To enable OAuth authorization on Github, you need to create an OAuth application. For this purpose, we log into our GitHub account and create an application, which is described in detail in this guide:

When creating the above application, enter the URL you copied in the previous step in the Homepage URL field. However, in the Authorization callback URL field, enter the URL with the “/authorize” endpoint added at the end of address. In my case it looked like this:

Setting up the Oauth app in GitHub
Setting up the Oauth app in GitHub

After creating the application, we still need to create a password for our client. To do this, click on Generate a new client secret. After a while, a new password will be created for us. In this step, we copy the Client ID (at the top) and Client secret (at the bottom).

Client secret in GitHub
Client secret in GitHub

We start the service in docker

Now we go back to KataKoda and create the file docker-compose.yml with the following content:

version: '2'

    image: drone/drone:0.8

      - 80:8000
      - 9000
      - drone-server-data:/var/lib/drone/
    restart: always
      - DRONE_OPEN=true
      - DRONE_GITHUB=true

    image: drone/agent:0.8

    command: agent
    restart: always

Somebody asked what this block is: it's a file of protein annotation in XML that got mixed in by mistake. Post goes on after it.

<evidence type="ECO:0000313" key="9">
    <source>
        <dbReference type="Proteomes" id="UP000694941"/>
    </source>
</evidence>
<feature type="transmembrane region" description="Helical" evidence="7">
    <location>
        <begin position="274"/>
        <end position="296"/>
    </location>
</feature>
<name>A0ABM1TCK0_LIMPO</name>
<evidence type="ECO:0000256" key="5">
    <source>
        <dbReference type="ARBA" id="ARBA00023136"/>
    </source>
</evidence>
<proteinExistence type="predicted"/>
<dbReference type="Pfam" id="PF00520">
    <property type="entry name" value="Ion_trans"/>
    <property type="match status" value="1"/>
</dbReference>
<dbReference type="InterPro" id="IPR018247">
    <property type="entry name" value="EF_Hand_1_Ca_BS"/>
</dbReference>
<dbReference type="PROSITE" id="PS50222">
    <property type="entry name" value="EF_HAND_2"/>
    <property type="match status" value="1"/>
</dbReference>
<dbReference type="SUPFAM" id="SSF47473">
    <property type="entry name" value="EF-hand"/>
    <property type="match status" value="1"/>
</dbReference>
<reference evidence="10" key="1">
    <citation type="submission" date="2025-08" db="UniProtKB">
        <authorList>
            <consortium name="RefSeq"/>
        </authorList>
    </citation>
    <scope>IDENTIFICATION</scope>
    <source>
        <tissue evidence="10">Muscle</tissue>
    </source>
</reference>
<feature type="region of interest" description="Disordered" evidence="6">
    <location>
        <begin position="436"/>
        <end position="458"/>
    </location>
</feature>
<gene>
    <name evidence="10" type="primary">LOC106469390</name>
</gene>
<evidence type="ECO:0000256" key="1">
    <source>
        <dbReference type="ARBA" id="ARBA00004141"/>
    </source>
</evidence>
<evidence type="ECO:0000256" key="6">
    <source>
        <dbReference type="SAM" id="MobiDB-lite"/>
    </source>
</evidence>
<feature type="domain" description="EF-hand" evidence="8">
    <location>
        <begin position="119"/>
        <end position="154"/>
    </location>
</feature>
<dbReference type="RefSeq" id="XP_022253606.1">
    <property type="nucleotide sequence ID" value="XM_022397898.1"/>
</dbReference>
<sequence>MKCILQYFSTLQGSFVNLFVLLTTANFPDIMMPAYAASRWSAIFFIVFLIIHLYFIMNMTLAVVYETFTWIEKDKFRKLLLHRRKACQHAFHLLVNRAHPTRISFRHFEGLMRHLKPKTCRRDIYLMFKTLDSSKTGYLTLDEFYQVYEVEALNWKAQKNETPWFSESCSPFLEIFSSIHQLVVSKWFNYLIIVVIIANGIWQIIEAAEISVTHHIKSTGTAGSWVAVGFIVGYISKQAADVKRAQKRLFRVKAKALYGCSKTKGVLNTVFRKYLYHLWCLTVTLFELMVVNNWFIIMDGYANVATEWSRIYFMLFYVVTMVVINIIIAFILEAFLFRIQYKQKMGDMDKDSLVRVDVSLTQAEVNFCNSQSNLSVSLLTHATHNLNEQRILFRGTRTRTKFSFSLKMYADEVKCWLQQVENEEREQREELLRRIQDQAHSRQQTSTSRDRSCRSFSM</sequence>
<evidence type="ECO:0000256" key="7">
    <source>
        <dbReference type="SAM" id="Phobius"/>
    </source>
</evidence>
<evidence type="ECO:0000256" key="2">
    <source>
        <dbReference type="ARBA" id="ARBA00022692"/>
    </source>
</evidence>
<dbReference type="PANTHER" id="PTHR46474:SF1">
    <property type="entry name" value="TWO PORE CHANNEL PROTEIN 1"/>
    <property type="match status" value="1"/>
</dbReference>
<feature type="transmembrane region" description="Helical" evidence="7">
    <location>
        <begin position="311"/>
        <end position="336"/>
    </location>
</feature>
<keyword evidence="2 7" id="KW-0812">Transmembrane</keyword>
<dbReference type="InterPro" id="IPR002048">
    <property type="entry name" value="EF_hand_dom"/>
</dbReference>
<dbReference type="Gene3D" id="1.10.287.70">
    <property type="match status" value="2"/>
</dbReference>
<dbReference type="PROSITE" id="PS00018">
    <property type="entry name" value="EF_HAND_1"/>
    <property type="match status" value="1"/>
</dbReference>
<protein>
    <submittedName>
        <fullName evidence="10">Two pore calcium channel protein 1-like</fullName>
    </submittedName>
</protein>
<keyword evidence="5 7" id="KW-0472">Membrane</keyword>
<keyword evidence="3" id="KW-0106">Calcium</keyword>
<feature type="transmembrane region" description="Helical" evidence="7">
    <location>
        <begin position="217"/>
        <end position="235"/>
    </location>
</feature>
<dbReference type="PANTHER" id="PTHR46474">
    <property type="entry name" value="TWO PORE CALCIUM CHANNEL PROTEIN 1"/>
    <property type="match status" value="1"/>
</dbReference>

- drone-server
      - /var/run/docker.sock:/var/run/docker.sock
      - DRONE_SERVER=drone-server:9000


This configuration defines our containers for the Drone server. In this case, it will be the Drone derver and one Drone Agent (a separate module for running CI / CD tasks). The most important configuration parameters are:

  • image – the docker image that we want to use on our website
  • ports – a list of ports that we make available outside the website. In our configuration, we provide ports 80 and 9000
  • volumes – specifies the volumes that are used by the container. In our configuration, we have a volume that allows access to the Docker environment from the Drone server level.

To properly run this configuration, we need to define 4 environment variables:

  • DRONE_HOST – Drone server address. This is the KataKoda url that we copied in the previous step
  • DRONE_SECRET – is the password that will be used for communication between the Drone and Agents. You can generate them, for example, with the command “openssl rand -hex 16”
  • DRONE_GITHUB_CLIENT – This is the client ID (CLIENT ID) of our GitHub app
  • DRONE_GITHUB_SECRET – This is the password (Client secret) of our GitHub application.

Below are the instructions that set our environment variables with sample values:

export DRONE_HOST=
export DRONE_SECRET=216efb6e9dac2ae80ca69051d7c28d61
export DRONE_GITHUB_CLIENT=518e68a12cd76071d39b
export DRONE_GITHUB_SECRET=25e1a8e6211f3141645d52b59cd0512862dd7eba

After setting the above variables, we can start our website. We do it with the command:

> docker-compose up -d